Former San Diego Chargers linebacker Junior Seau, considered one of the best National Football League defensive players of his generation, was found dead at his home in Southern California on Wednesday from a gunshot wound to the chest in an apparent suicide, police said. He was 43.
Oceanside police chief Frank McCoy told reporters that authorities had received a call from a young woman who said she was Seau’s girlfriend, and that she had found him wounded and unconscious in his beachfront home just north of San Diego.
The death was at least the third apparent suicide by a former NFL player since February last year, when former Chicago Bears defensive back Dave Duerson killed himself in a case that led to increased scrutiny of the effects of head injuries in football.
Seau, a 12-time Pro Bowl selection, played most of his 20-season career with the Chargers, but also spent time with the Miami Dolphins and the New England Patriots. He was named to the Pro Football Hall of Fame’s All-Decade Team of the 1990s. His last NFL season was in 2009.
Seau’s mother, Luisa, was weeping as she spoke before TV cameras outside her son’s house, where family members and friends gathered as police continued to work at the scene.
“I pray to God please take me, leave my son, but it’s too late,” she said.
He was inducted last year into the San Diego Chargers Hall of Fame, and was expected to be considered for the National Football League Hall of Fame. He will become eligible for induction in 2015.
Seau’s death was being investigated as a suicide, police said. However, Seau did not have a documented history of concussions, although he did miss several games with leg and chest injuries, according to the New York Times.
In 2010, hours after his arrest on suspicion of domestic violence, Seau drove his car off a cliff in what he said at the time was an accident. Seau said he fell asleep at the wheel, and prosecutors later declined to file charges in the domestic violence complaint.
His death came less than a month after former Atlanta Falcons safety Ray Easterling shot himself to death at age 62. Easterling had been diagnosed with dementia.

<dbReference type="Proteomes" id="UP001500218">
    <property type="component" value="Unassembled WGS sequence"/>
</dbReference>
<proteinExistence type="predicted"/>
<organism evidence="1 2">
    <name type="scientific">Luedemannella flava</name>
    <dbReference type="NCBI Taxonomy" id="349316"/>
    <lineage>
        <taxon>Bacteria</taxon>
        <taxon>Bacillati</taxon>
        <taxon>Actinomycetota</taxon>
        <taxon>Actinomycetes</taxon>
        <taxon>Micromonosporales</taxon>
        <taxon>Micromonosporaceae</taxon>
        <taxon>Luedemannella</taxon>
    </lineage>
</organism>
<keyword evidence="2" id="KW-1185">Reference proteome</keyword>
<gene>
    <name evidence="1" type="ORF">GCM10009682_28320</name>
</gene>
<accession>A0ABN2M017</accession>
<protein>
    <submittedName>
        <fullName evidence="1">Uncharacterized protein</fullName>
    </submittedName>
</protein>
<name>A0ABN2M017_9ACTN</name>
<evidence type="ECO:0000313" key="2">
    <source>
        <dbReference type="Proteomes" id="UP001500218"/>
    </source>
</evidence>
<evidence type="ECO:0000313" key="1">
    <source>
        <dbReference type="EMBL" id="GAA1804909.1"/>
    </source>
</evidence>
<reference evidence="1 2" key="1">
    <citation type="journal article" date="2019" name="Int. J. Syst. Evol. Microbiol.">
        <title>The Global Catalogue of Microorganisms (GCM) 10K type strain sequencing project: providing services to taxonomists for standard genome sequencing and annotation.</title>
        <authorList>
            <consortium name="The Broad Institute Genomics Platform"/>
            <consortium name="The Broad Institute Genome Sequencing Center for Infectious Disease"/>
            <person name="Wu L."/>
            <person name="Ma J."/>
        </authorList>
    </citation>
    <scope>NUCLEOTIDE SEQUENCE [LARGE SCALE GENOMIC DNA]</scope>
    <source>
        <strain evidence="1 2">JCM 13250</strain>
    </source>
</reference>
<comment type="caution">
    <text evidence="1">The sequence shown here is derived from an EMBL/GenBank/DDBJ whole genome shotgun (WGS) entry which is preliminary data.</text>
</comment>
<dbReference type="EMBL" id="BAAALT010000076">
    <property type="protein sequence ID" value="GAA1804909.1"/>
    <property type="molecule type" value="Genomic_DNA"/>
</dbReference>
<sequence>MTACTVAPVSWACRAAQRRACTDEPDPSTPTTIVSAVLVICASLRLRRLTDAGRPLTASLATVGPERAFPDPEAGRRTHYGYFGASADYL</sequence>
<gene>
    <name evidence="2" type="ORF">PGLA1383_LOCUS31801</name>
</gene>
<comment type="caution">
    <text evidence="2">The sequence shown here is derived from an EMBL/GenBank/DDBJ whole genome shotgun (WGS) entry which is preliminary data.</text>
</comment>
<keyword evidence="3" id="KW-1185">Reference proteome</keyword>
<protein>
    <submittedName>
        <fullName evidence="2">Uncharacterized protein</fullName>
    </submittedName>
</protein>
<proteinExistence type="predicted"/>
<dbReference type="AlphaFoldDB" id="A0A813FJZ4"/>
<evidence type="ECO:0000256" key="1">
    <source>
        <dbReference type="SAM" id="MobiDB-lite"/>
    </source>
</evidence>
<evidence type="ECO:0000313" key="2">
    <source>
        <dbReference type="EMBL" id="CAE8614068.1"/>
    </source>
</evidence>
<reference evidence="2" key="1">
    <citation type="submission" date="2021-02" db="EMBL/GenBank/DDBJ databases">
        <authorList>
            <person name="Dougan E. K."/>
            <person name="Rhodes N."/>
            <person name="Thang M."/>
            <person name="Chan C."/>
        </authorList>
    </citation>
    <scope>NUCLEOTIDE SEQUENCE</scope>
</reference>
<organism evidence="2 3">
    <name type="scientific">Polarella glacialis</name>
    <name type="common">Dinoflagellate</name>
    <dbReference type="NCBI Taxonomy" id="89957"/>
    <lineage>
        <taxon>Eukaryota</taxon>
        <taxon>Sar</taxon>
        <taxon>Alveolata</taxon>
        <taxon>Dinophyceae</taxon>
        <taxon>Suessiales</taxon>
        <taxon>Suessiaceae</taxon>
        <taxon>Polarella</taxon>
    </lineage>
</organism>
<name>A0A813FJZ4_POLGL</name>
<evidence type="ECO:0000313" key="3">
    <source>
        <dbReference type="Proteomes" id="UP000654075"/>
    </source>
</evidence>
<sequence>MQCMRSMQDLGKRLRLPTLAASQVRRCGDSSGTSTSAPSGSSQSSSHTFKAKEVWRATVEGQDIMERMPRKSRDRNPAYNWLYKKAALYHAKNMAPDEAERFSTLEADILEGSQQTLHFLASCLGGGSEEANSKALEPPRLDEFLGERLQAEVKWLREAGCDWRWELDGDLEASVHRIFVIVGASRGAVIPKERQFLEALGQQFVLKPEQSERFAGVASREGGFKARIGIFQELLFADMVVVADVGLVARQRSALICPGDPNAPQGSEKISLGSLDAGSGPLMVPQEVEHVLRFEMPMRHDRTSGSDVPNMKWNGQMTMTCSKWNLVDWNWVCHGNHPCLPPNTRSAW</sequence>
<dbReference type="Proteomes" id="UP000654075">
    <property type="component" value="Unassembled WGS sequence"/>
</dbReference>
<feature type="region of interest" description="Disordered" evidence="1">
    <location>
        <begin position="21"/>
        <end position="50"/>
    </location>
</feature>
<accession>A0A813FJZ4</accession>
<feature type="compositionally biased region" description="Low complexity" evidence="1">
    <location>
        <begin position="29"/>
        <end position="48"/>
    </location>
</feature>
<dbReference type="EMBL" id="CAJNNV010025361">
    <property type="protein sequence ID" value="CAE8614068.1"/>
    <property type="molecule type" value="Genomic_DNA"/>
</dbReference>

Hundreds of former NFL players and their families have joined in legal action against the NFL, claiming negligence for not doing enough to lessen the risks from head injuries.
Duerson’s family filed a wrongful death suit against the NFL, claiming a series of concussions he suffered during his NFL playing career damaged his brain.
The league, in the face of criticism, has focused in recent seasons on health and safety issues. It has cracked down on hits to the head, and stiffened rules that prohibit players using their helmets as a weapon by making contact head-first, which is subject to fines and suspension for repeat offenders.
At Seau’s home, across the street from the Pacific Ocean, his mother sat on the driveway next to a coroner’s van and sang a song or hymn. More than 30 family members and friends joined in before the van carrying Seau’s body left the property.
Luisa Seau followed the van down the driveway with her arms outstretched, crying and wailing, and was held back by several people. On the dashboard of the coroner’s vehicle was a Chargers placard.
“Everyone at the San Diego Chargers is in complete shock and disbelief right now,” the team said in a statement released on its Facebook page. “We ask everyone to stop what they’re doing and send their prayers to Junior and his family.”